As it turns out, Kirby Dick's eye-opening documentary isn't rated. When he submitted it to the Motion Picture Association of America, they slapped it with an NC-17 (though he had always intended to release it unrated). This is fitting since he sheds much-needed light on the inner workings of a secretive organization that wields great power over the movies the public gets to see (since most mainstream media won't touch the dreaded NC-17). It's just as well since This Film Is Not Yet Rated focuses on the more controversial films of the past three decades. Aside from the stories of filmmakers who have tussled with the MPAA, Dick hires a private investigator to determine who sits on the board, since this information isn't in the public domain. With her assistance, he solves the mystery. Directors include Darren Aronofsky (Requiem for a Dream), Mary Harron (American Psycho), and Kimberly Peirce (Boys Don't Cry). Though frequently humorous, This Film Is Not Yet Rated should be required viewing for serious film fans, because the MPAA doesn't just affect what gets seen--but what gets made. If it has a flaw, it's this: In his attempt to generate transparency, Dick (Twist of Faith) arguably crosses the line. It's one thing to identify the board members; it's another to divulge their vital statistics. Whether or not these "guardians of morality" are working for the common good, they're still entitled to a little privacy. That said, this is vital stuff for anyone concerned about First Amendment issues. --Kathleen C. Fennessy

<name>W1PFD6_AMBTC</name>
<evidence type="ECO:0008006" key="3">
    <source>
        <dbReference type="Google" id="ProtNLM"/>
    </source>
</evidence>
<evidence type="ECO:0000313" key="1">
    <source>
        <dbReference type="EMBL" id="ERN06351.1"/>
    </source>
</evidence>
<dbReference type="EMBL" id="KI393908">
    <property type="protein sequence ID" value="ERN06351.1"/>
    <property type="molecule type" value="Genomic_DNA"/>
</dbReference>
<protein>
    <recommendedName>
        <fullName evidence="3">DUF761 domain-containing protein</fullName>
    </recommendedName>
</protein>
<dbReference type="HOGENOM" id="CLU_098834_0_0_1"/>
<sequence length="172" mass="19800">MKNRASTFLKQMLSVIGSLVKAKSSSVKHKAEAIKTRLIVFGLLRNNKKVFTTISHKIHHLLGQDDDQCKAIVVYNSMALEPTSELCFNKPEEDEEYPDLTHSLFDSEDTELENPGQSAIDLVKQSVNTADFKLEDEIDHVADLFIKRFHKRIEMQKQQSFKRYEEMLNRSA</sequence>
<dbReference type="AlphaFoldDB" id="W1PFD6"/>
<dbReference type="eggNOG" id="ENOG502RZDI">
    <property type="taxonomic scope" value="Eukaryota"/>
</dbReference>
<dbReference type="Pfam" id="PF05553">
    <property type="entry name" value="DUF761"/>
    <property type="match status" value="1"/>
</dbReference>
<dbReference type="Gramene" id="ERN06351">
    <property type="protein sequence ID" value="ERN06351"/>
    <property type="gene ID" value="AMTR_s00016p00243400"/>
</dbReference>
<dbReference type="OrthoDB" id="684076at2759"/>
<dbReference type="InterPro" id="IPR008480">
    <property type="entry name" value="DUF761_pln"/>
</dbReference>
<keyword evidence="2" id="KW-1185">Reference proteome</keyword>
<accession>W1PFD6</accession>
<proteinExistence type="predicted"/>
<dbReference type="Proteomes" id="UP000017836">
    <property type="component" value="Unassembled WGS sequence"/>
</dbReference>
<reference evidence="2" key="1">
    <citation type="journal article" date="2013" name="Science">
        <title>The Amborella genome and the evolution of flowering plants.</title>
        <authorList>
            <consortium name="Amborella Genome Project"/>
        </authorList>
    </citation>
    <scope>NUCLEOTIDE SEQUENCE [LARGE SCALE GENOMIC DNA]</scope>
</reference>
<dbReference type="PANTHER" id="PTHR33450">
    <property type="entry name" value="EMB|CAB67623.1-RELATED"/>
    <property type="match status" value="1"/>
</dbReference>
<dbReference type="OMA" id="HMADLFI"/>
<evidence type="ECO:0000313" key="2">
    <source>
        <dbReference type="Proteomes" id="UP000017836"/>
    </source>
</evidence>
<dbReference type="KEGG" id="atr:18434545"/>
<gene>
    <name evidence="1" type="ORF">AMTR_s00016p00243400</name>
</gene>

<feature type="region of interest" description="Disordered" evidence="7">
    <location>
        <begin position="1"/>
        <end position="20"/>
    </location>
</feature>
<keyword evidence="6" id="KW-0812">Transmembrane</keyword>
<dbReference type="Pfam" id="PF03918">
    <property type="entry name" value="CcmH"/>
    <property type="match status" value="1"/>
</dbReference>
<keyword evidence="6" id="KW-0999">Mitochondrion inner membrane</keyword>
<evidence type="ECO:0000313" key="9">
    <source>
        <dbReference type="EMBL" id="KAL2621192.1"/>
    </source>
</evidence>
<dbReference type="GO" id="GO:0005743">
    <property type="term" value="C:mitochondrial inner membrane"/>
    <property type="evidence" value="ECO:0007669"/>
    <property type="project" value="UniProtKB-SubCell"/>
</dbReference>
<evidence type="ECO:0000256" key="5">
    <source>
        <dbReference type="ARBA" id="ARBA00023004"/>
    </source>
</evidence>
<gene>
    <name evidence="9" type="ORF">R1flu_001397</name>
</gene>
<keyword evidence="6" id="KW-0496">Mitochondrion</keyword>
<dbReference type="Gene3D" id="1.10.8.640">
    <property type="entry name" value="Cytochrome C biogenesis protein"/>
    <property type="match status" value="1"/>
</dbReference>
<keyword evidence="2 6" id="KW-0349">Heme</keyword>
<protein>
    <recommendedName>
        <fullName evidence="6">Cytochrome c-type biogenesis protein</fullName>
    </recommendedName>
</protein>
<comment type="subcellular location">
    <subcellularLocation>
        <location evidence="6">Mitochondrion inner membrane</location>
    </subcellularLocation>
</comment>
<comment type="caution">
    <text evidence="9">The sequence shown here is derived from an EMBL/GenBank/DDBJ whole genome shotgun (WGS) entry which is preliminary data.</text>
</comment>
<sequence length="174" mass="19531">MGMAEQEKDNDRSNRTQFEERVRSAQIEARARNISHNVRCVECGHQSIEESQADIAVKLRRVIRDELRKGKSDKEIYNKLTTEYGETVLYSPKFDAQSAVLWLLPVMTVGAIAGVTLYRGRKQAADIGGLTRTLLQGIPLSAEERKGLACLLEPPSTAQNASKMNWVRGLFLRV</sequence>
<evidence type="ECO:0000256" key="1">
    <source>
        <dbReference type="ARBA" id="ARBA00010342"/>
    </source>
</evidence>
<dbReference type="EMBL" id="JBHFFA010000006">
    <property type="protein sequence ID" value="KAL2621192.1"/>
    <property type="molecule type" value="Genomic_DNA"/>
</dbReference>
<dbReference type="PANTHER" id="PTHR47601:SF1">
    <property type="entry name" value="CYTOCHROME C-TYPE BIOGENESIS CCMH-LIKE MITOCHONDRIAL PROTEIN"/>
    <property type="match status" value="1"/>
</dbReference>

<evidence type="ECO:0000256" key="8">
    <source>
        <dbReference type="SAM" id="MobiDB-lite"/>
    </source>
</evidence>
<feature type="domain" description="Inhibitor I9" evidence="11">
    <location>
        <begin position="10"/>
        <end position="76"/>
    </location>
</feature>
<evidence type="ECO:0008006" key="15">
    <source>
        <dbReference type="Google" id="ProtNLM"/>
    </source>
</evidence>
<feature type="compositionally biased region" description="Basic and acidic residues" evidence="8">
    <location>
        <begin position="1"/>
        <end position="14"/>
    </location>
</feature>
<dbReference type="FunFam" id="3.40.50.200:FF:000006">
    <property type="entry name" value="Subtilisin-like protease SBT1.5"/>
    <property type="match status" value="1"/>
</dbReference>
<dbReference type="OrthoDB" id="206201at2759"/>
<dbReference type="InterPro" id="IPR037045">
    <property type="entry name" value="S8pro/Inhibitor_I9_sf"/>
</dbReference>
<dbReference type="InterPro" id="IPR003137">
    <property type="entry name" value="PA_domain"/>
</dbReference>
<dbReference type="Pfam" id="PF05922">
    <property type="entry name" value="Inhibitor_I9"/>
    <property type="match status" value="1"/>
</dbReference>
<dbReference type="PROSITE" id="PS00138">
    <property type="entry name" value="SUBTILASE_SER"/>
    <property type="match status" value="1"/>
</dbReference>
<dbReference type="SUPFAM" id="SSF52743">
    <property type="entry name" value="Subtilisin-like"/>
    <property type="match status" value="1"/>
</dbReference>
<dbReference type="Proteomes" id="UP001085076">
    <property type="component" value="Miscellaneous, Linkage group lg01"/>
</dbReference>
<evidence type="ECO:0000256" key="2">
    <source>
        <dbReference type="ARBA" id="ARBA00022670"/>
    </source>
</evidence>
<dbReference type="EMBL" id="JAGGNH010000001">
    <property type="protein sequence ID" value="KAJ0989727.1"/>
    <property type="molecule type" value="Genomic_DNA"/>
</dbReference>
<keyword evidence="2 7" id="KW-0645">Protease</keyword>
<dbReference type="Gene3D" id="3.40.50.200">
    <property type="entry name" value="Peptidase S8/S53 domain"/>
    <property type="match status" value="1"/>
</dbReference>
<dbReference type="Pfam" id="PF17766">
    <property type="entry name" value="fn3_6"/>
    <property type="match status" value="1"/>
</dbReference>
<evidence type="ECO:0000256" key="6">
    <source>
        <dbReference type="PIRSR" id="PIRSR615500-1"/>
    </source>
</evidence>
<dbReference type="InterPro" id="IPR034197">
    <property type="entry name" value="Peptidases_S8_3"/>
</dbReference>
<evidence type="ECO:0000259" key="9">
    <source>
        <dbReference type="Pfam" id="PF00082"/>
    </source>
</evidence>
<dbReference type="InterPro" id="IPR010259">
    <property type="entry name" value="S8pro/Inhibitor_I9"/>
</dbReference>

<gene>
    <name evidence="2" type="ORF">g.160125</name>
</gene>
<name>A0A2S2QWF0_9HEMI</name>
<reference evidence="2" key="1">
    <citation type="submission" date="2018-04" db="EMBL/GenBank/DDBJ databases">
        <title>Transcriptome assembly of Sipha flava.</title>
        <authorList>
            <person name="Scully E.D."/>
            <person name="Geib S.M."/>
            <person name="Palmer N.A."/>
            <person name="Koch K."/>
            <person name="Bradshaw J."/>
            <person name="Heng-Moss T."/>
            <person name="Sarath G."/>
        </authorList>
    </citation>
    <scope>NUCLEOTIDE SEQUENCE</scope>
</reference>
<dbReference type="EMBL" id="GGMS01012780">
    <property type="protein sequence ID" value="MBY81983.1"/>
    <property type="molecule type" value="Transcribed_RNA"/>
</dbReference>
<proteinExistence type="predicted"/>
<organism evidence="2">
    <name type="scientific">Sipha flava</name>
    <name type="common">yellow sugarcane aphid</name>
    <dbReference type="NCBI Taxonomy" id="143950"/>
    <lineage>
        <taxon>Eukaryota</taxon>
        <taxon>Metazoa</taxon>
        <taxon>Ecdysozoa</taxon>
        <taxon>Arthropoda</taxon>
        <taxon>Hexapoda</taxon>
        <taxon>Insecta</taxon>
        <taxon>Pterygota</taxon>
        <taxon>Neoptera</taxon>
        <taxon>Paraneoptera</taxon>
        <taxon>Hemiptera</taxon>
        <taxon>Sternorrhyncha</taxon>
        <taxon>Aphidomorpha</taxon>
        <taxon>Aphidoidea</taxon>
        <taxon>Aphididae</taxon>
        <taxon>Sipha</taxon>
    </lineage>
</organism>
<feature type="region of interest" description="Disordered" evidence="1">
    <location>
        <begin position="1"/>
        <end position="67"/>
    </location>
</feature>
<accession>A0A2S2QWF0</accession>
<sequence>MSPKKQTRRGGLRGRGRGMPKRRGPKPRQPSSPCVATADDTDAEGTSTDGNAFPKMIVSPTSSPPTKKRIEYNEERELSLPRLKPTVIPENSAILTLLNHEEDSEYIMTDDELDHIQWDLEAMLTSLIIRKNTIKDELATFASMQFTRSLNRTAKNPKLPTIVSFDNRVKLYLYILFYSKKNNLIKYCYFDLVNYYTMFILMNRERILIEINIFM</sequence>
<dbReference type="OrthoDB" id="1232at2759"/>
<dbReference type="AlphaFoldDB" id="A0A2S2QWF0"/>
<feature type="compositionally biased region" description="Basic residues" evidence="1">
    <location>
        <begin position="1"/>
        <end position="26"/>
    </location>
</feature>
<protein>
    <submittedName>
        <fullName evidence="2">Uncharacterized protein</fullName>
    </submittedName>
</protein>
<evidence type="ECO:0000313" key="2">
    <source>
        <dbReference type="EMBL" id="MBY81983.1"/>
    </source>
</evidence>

I don't even know why we're doing this - why are we doing YOUR life story in MY video, that's what I want to know.
Because... It's your six degress of separation, jackass! You know ME. I went through THIS. I started my group, she came to the group - THAT'S how you know her. Think!